Monday, September 12, 2016

Stephen Goetsch - Survivor

Stephen Goetsch - Survivor

In 2014, I was working on a project in England, and living there without my family at that point.  As a private pilot, I would rent a small airplane and fly around southern England occasionally for fun.  One day, I was very ambitious, and flew for more than two hours, flying all the way from south western London area down to the coast, and over and past the White Cliffs of Dover on England’s east coast, and then back to my home airport.  I am a Type 2 diabetic, normally well controlled.  Of course there is no place to get out and relieve myself while flying, and you can’t go until you land, and I could not land until I got back to my home airfield.  Thankfully, I got back, relieved myself in the office rest room, packed up my things and drove home.  I remember feeling very very drained at that point (pardon the pun!).  This was a Friday afternoon.

I was very tired and went to bed very early.  The next morning, I was not feeling well, but had committed to giving a friend a ride to a meeting we were having.  By the end of the meeting, I still felt poorly, and dropped the friend back at his home and went back to my apartment and went to bed.  So I slept all afternoon, got up for dinner and then went back to bed.  Because I was in England, I really did not know what to do to see a doctor, as their medical industry is quite different, due to universal health care.  I thought I would have to wait until Monday to see a doctor.  Thankfully, I knew I would probably go to church the next morning, as a famous doctor from one of the major universities in London was a member of my church and a good friend, and I would ask him what I should do for my illness.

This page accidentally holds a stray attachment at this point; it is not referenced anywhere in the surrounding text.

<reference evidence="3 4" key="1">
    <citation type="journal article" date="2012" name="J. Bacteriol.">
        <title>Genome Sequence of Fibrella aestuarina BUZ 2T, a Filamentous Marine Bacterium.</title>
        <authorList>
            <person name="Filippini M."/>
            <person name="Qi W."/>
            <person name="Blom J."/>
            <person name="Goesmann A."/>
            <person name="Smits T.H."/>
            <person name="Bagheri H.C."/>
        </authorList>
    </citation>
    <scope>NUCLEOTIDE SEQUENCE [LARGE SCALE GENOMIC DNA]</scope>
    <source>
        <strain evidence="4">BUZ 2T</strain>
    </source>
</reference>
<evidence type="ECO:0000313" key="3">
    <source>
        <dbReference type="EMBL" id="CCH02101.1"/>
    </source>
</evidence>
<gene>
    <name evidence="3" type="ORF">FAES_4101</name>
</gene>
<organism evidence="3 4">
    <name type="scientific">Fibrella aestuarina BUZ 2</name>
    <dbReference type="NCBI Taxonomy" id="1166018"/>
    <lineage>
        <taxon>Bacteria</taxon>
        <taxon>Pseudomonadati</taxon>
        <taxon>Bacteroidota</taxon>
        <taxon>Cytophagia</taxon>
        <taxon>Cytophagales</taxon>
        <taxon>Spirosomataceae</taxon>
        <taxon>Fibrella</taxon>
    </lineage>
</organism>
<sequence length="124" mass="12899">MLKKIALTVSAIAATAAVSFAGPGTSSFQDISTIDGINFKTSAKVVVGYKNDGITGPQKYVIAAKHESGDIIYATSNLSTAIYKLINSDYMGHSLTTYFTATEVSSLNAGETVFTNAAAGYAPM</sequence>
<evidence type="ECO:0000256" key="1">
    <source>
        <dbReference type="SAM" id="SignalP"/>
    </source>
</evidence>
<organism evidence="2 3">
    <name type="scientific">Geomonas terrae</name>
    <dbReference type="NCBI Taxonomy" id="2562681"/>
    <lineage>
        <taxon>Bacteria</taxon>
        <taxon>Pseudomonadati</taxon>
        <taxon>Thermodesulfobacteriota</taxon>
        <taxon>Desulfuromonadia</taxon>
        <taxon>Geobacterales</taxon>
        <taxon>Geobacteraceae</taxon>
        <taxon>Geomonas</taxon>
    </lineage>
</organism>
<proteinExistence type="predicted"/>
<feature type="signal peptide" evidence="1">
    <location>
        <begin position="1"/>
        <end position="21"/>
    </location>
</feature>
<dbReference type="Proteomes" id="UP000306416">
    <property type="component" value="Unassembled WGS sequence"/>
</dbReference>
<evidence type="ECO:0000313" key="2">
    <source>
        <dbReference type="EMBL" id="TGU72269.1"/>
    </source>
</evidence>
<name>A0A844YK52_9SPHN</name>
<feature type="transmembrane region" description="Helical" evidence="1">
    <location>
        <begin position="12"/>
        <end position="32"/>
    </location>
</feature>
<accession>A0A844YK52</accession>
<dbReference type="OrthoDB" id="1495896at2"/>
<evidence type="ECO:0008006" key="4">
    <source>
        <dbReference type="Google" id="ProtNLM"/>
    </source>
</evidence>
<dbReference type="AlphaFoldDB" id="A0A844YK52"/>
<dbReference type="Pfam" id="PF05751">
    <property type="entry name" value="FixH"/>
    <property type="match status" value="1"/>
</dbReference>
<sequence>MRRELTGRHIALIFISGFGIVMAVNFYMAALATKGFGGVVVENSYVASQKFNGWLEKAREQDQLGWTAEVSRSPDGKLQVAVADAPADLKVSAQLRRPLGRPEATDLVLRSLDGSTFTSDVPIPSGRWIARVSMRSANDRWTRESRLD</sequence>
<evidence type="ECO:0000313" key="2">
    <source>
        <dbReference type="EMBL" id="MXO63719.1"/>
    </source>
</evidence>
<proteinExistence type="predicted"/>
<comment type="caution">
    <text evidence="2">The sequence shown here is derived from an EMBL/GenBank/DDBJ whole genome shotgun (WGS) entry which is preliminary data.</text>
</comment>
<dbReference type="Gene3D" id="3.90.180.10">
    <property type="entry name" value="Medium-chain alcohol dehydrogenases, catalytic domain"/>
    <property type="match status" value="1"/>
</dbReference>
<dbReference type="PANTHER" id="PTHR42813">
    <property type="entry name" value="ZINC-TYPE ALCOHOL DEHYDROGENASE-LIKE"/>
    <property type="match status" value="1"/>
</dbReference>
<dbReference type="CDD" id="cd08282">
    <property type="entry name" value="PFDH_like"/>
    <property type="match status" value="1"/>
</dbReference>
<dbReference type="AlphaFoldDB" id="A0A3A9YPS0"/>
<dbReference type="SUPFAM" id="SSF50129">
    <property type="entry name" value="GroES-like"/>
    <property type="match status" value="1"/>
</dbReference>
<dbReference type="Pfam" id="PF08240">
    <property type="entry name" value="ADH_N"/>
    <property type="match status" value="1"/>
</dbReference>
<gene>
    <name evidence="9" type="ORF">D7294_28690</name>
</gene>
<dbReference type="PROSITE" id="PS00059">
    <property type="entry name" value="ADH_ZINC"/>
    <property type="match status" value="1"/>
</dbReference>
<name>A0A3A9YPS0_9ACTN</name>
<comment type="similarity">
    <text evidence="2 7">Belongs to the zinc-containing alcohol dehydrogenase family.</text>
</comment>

Before church even started, he suggested that he take me to the emergency room (called A & E in the UK) in the next town.  At the hospital, they admitted me immediately, and determined I had a temperature of 104 F and my blood sugar was off the charts.  Somehow, I had developed a urinary tract infection (UTI).  They immediately put me on Acetaminophen and antibiotics, which brought down my fever and began to make me feel much better.  However, they kept me in the hospital with an IV drip of antibiotics for three days.  British hospitals are not pleasant.

I really do not know how my sepsis developed.  I may have had a slight infection before going on my long flight, which then, due to my holding my fluid for a lengthy period, may have impeded my body’s ability to expel the infection.  As my liver dumped glucose to help fight the infection, this only fed the bug, and I just got sicker and sicker.  Considering my condition when treatment was finally initiated, I am very glad I was able to get to a hospital that would treat me effectively and quickly.

No comments:

Post a Comment